Even though I’ve been hearing about it for years, this was my first time attending the Fancy Food Show. I knew it would be enormous and amazing, but I was still absolutely floored by the experience.
People hustling in the food business are some of my favorite people in this world, and I was so excited to talk to everyone I could. I spoke to people selling chocolate, nuts, tea, honey, jam, cookies, and even gourmet cotton candy. So many very cool people following their dreams and busting their asses to bring their visions to life.
I talk to people about our business all the time, and recently at a dinner party someone asked me, “What is specialty food?” I was momentarily taken aback. Since I’ve been in this industry for as long as I have, I forget how embedded I am in it. Not everyone lives a life that is so entrenched in the world of food! When pressed for a quick definition in the moment, I said that specialty food is any food which commands higher value, for any reason, than its counterpart in the commodity market. Whew, what a mouthful. But basically: you wouldn’t expect to spend the same money on a cupcake you buy at a mainstream grocery store (in a plastic six-pack) versus a cupcake you buy at a high end, (‘specialty’) small batch bakery that uses local ingredients.
I feel like this definition was tested thoroughly on the show floor of the Fancy Food Show, where thousands of exhibitors were each exerting the specialty of their product at the same time. And that’s the thing- they were all so special. Such unique products, made by unique companies, targeting highly specific markets. Every individual company singing its own song and producing products that reflect that melody. I know it’s not very fashionable in the business world, but I am an unapologetic romantic, especially when it comes to people expressing themselves. In the specialty food business, every company is like a complex, living piece of art.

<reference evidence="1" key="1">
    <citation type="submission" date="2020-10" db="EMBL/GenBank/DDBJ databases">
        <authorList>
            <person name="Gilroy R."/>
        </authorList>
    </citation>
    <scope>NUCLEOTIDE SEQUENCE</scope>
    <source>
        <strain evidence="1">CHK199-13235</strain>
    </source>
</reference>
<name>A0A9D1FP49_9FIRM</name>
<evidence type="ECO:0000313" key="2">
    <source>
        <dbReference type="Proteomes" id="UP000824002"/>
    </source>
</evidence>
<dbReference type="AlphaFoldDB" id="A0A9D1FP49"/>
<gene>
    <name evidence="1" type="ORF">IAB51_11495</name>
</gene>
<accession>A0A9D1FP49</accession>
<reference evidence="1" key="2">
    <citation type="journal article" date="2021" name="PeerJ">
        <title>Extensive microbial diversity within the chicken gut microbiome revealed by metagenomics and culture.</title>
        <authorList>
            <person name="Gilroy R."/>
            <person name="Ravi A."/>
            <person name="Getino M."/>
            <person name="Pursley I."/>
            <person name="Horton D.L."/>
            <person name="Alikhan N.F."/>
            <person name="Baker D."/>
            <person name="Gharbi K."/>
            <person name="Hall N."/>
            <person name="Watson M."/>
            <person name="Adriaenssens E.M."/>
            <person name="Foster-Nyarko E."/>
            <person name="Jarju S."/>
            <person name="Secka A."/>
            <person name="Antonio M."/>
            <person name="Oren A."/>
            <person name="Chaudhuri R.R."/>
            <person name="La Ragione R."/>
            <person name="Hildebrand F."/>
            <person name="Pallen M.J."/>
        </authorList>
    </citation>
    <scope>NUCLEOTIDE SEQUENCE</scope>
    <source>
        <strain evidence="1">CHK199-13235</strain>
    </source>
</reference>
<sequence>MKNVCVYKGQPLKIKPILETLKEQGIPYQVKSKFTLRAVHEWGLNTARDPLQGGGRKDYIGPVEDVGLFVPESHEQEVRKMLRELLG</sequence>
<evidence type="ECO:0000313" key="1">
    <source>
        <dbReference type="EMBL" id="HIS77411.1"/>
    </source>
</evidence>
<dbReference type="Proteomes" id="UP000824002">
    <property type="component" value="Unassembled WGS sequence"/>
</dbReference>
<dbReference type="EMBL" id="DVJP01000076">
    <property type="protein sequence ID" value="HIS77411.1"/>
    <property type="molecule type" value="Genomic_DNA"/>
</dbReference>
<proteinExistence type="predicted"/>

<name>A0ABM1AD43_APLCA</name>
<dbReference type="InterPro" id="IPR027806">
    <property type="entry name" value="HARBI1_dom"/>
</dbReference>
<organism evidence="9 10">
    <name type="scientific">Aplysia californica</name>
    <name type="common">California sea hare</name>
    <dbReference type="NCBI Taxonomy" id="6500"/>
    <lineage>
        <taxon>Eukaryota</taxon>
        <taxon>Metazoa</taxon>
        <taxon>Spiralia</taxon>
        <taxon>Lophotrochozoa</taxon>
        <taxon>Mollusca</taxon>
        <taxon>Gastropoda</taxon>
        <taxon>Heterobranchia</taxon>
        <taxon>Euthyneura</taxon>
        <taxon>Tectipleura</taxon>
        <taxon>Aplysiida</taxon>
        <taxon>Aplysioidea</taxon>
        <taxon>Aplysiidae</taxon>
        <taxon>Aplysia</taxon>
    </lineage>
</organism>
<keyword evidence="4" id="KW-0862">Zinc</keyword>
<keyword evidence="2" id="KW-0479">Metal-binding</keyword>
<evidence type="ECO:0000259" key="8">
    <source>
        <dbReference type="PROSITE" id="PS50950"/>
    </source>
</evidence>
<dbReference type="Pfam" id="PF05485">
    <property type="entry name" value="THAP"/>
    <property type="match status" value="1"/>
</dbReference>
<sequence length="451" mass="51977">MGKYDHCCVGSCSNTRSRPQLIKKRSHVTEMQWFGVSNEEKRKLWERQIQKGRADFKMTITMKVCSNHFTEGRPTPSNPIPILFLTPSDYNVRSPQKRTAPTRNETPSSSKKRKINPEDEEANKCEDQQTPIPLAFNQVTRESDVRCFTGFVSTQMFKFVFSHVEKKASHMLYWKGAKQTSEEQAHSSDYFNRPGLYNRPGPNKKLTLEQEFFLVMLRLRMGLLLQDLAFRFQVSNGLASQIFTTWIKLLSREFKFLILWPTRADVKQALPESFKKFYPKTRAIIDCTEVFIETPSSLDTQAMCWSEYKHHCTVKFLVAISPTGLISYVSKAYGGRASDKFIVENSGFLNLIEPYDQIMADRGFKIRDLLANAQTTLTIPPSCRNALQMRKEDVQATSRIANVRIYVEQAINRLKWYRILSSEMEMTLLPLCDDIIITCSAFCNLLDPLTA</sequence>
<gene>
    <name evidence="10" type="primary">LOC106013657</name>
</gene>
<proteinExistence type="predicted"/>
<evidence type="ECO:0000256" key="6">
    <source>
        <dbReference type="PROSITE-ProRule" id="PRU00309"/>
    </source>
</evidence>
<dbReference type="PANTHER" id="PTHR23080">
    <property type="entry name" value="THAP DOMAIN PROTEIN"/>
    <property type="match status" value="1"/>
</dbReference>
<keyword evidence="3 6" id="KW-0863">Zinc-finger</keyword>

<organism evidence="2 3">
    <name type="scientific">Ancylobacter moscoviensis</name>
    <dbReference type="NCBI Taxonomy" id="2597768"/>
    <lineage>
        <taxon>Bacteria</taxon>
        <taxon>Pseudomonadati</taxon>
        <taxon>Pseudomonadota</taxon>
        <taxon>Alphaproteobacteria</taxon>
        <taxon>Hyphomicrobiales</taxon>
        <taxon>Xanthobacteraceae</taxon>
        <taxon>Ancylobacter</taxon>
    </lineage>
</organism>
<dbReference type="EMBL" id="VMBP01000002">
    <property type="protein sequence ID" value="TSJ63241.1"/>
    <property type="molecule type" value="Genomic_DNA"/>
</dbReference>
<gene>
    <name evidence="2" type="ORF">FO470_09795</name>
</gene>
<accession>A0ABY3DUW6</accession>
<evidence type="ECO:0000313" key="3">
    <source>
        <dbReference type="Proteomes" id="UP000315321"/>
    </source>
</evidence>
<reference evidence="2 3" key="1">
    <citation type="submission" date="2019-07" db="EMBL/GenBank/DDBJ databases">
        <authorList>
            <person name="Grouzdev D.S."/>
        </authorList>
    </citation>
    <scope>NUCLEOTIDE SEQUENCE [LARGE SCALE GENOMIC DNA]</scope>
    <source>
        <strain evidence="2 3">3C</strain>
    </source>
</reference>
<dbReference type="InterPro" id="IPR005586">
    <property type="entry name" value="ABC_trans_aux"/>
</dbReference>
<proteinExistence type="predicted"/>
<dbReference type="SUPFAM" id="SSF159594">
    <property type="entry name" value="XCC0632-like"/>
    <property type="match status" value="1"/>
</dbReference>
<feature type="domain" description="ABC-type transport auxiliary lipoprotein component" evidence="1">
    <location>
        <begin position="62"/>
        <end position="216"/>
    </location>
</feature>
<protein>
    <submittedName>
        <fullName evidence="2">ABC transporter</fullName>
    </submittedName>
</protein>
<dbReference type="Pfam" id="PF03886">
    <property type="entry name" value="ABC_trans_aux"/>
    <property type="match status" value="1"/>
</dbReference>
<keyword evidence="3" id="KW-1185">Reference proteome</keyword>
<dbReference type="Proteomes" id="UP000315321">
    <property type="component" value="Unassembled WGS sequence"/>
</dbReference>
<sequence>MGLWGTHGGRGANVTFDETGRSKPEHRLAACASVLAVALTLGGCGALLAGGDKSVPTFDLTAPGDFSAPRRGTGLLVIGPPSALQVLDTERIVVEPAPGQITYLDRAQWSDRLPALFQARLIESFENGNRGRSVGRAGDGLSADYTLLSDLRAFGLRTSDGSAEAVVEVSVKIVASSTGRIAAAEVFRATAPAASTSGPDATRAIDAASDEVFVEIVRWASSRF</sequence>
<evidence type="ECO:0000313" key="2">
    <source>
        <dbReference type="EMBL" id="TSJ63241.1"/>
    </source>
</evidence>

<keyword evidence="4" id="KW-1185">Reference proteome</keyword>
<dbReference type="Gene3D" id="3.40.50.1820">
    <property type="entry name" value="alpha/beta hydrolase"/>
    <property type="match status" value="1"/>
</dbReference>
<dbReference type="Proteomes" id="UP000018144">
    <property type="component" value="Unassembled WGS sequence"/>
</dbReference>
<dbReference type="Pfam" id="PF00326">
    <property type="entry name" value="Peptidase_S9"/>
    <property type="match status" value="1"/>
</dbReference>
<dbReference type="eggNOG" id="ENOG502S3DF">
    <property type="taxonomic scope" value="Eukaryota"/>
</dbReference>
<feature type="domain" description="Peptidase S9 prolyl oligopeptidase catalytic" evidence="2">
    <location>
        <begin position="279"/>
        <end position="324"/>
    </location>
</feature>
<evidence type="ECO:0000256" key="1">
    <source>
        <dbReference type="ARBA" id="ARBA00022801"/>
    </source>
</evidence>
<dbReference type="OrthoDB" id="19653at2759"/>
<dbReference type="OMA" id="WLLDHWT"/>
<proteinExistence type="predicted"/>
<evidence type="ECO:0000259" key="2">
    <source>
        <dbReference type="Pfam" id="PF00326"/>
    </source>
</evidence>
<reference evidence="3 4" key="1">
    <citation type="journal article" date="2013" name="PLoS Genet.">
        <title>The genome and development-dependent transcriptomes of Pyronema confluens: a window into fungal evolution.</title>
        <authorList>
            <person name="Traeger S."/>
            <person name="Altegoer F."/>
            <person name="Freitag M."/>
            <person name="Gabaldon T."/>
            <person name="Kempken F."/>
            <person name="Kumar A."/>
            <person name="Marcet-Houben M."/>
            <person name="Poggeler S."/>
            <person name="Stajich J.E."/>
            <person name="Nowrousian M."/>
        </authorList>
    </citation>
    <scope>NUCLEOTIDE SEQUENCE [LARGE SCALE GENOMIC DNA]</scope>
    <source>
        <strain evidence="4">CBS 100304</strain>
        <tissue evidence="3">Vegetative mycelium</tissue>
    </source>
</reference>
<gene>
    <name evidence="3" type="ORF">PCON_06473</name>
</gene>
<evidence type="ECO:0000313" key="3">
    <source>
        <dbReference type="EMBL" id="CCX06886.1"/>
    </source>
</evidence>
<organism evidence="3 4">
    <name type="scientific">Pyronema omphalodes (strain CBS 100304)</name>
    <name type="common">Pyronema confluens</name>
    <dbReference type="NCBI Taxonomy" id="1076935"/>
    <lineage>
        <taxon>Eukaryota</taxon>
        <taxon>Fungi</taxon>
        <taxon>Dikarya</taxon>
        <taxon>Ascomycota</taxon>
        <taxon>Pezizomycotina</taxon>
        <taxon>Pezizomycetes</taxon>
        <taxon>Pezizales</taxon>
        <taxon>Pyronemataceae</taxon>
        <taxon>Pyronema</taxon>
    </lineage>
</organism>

Another pattern I picked up when talking to people at the show: when asked what they used for inventory management, about 90% either said spreadsheets, or they just said the first name of the person who handles that job. This confirmed my own experience, that spreadsheets are the primary tool that food businesses use for inventory systems, and often everything lives in the brain of one person. These solutions work for a while, but they are risky. They hold things back when it’s time to scale, and there’s always the fear that the person who knows what’s going on will leave someday and take those systems with them. That is why we are building the tools we are building.
I was humbled and delighted to meet so many amazing food producers at the Fancy Food Show. Specialty food people are just amazing people, and it feels so special to be working towards serving these awesome businesses.